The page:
Whether one is a Christian or not, the subject of philosophy as it intersects with quantum physics is intriguing. PBS recently aired a series on “string theory” which, to me at least, seemed to lay some groundwork for mathematical proofs of the existence God—not that God needs such a proof to exist. The PBS series proved a lot more compelling than this film, and it didn’t cost me $8. What the (Bleep) has no intellectual base and quickly becomes repetitive. It’s spirituality is vague and pessimistic, or, as one mystic says: “There’s no “out there” out there.
As far as I can tell, this film is being pushed by the New Age community, which works hard through e-mail trees, etc., to get theater seats filled after the film is booked. The talking heads are not identified until the end of the film, which is when viewers learn one is JZ Knight, who channels the supposed 35,000-year old god of Atlantis, Ramtha. The film was written and produced by William Arntz, Betsy Chasse and Mark Vicente.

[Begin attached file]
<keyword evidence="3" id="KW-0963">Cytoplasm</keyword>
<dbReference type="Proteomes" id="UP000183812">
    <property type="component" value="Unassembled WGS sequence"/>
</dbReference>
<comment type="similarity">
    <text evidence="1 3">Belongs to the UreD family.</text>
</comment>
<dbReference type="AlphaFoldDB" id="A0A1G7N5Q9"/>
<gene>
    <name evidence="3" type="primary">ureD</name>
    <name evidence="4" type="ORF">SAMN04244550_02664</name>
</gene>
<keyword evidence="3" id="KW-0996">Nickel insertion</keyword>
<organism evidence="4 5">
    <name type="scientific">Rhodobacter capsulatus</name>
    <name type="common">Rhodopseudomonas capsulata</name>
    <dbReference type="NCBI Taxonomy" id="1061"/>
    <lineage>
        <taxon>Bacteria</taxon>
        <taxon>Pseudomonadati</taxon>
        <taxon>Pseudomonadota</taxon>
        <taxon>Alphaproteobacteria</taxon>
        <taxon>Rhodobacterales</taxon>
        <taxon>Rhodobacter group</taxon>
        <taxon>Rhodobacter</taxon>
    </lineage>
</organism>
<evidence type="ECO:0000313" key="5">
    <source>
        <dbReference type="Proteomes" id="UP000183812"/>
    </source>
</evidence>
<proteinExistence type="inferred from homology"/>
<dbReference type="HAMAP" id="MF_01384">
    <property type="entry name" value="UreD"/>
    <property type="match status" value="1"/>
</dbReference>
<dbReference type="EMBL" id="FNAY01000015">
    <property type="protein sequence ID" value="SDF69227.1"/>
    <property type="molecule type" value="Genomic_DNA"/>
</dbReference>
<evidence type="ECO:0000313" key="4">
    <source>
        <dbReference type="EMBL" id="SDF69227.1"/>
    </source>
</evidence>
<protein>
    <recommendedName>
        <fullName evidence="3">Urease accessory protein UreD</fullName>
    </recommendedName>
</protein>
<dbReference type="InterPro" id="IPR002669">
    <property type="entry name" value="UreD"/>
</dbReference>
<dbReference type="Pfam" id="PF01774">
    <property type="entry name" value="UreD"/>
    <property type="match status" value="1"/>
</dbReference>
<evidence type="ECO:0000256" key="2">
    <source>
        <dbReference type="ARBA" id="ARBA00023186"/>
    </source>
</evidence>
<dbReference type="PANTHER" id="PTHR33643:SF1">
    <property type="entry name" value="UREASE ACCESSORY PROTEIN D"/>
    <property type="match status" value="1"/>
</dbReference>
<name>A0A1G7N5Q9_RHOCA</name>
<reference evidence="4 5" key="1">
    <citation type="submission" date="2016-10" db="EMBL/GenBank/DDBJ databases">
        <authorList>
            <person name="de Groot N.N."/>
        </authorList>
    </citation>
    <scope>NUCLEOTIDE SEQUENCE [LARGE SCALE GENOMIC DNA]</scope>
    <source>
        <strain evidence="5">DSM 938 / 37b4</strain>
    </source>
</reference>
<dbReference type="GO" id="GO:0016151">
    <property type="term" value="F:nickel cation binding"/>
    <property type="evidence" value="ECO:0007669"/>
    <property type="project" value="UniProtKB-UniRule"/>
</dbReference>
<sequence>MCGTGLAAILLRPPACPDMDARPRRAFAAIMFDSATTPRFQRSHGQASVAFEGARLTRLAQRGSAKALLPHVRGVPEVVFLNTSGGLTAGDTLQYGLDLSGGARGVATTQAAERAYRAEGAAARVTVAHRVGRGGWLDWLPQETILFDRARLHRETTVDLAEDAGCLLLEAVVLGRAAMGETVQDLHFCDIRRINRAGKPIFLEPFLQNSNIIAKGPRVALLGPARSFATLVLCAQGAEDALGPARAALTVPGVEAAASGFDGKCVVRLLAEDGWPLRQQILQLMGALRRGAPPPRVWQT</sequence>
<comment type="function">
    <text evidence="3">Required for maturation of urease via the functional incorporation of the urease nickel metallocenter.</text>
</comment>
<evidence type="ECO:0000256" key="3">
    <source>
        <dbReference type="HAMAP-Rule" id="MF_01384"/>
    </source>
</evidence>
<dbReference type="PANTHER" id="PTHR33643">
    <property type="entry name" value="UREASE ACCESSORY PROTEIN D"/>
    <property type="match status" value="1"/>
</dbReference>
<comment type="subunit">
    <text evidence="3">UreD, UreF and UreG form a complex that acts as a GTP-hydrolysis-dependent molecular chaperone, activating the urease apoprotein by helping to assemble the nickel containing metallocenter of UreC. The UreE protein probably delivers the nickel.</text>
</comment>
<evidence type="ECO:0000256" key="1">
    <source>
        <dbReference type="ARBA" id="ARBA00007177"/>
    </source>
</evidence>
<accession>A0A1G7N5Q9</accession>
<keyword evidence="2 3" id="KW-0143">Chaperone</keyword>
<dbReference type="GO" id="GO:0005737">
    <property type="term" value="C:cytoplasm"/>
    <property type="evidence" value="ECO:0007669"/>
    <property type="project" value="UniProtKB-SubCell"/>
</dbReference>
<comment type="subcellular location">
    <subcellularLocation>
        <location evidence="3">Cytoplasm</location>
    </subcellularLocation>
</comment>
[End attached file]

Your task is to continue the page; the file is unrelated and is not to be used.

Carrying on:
Christians know the answer the film poses. The film, on the other hand, is just plain clueless.
No sex or violence, but most teenagers and adults will be bored.
Editor’s note: All three directors of this film are students of Ramtha’s School of Enlightenment. Director William Arntz reports that the spiritual influences in his life include metaphysics, Rudolf Steiner, the Theosophists, Carlos Castaneda, Rama, various forms of Buddhism, and Ramtha. Director Betsy Chasse has attended SRF (Self-Realization Fellowship classes—founded by Paramahansa Yogananda). Mark Vicente says he “arrived on the planet as a Christian; performed a brief stint as a New-Ager”—until he realized that the latter was: “a bit like being a Democrat—well intentioned, politically correct but lacking balls.” He then became a student of Ramtha.
Here are some statements that Ramtha, “the spirit” speaking through medium J. Z. Knight has said, as reported by Douglas Mahr in his book Ramtha, Voyage to the New World (Ballantine, 1987):
Ramtha says that the Christian God is an “idiotic deity” (p. 219).
There were many more, but I will leave them for others. If anyone has any information to refute any of the facts laid out here, I will be more then willing to retract them.
They are relevant because of the deliberateness on the part of the film makers to keep certain facts unknown (ironically, it is I making the unknown know) and misrepresent others.